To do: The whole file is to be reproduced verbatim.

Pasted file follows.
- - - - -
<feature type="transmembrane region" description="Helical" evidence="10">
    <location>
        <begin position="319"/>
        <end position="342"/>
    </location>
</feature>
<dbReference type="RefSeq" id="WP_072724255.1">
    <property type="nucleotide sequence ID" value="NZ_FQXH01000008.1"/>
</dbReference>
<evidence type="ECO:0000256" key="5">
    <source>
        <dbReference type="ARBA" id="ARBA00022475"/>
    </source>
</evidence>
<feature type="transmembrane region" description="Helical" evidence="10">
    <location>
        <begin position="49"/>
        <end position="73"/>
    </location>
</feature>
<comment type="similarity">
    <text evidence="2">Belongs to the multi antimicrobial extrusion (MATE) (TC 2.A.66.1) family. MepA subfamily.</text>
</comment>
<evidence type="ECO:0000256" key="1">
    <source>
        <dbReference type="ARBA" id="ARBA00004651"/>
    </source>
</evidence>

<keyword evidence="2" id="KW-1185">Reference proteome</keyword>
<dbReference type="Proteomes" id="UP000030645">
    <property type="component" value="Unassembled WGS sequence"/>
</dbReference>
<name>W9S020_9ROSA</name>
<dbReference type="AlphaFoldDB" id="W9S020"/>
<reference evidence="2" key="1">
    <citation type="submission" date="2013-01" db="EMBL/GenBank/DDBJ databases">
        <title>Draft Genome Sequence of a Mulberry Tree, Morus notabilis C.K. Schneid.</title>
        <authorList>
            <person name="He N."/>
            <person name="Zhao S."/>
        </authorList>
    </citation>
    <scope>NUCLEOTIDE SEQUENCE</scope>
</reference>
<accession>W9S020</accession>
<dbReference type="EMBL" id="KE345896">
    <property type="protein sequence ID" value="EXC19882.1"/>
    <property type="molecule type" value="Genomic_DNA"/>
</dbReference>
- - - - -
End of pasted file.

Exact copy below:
<feature type="transmembrane region" description="Helical" evidence="10">
    <location>
        <begin position="319"/>
        <end position="342"/>
    </location>
</feature>
<dbReference type="RefSeq" id="WP_072724255.1">
    <property type="nucleotide sequence ID" value="NZ_FQXH01000008.1"/>
</dbReference>
<evidence type="ECO:0000256" key="5">
    <source>
        <dbReference type="ARBA" id="ARBA00022475"/>
    </source>
</evidence>
<feature type="transmembrane region" description="Helical" evidence="10">
    <location>
        <begin position="49"/>
        <end position="73"/>
    </location>
</feature>
<comment type="similarity">
    <text evidence="2">Belongs to the multi antimicrobial extrusion (MATE) (TC 2.A.66.1) family. MepA subfamily.</text>
</comment>
<evidence type="ECO:0000256" key="1">
    <source>
        <dbReference type="ARBA" id="ARBA00004651"/>
    </source>
</evidence>

<keyword evidence="2" id="KW-1185">Reference proteome</keyword>
<dbReference type="Proteomes" id="UP000030645">
    <property type="component" value="Unassembled WGS sequence"/>
</dbReference>
<name>W9S020_9ROSA</name>
<dbReference type="AlphaFoldDB" id="W9S020"/>
<reference evidence="2" key="1">
    <citation type="submission" date="2013-01" db="EMBL/GenBank/DDBJ databases">
        <title>Draft Genome Sequence of a Mulberry Tree, Morus notabilis C.K. Schneid.</title>
        <authorList>
            <person name="He N."/>
            <person name="Zhao S."/>
        </authorList>
    </citation>
    <scope>NUCLEOTIDE SEQUENCE</scope>
</reference>
<accession>W9S020</accession>
<dbReference type="EMBL" id="KE345896">
    <property type="protein sequence ID" value="EXC19882.1"/>
    <property type="molecule type" value="Genomic_DNA"/>
</dbReference>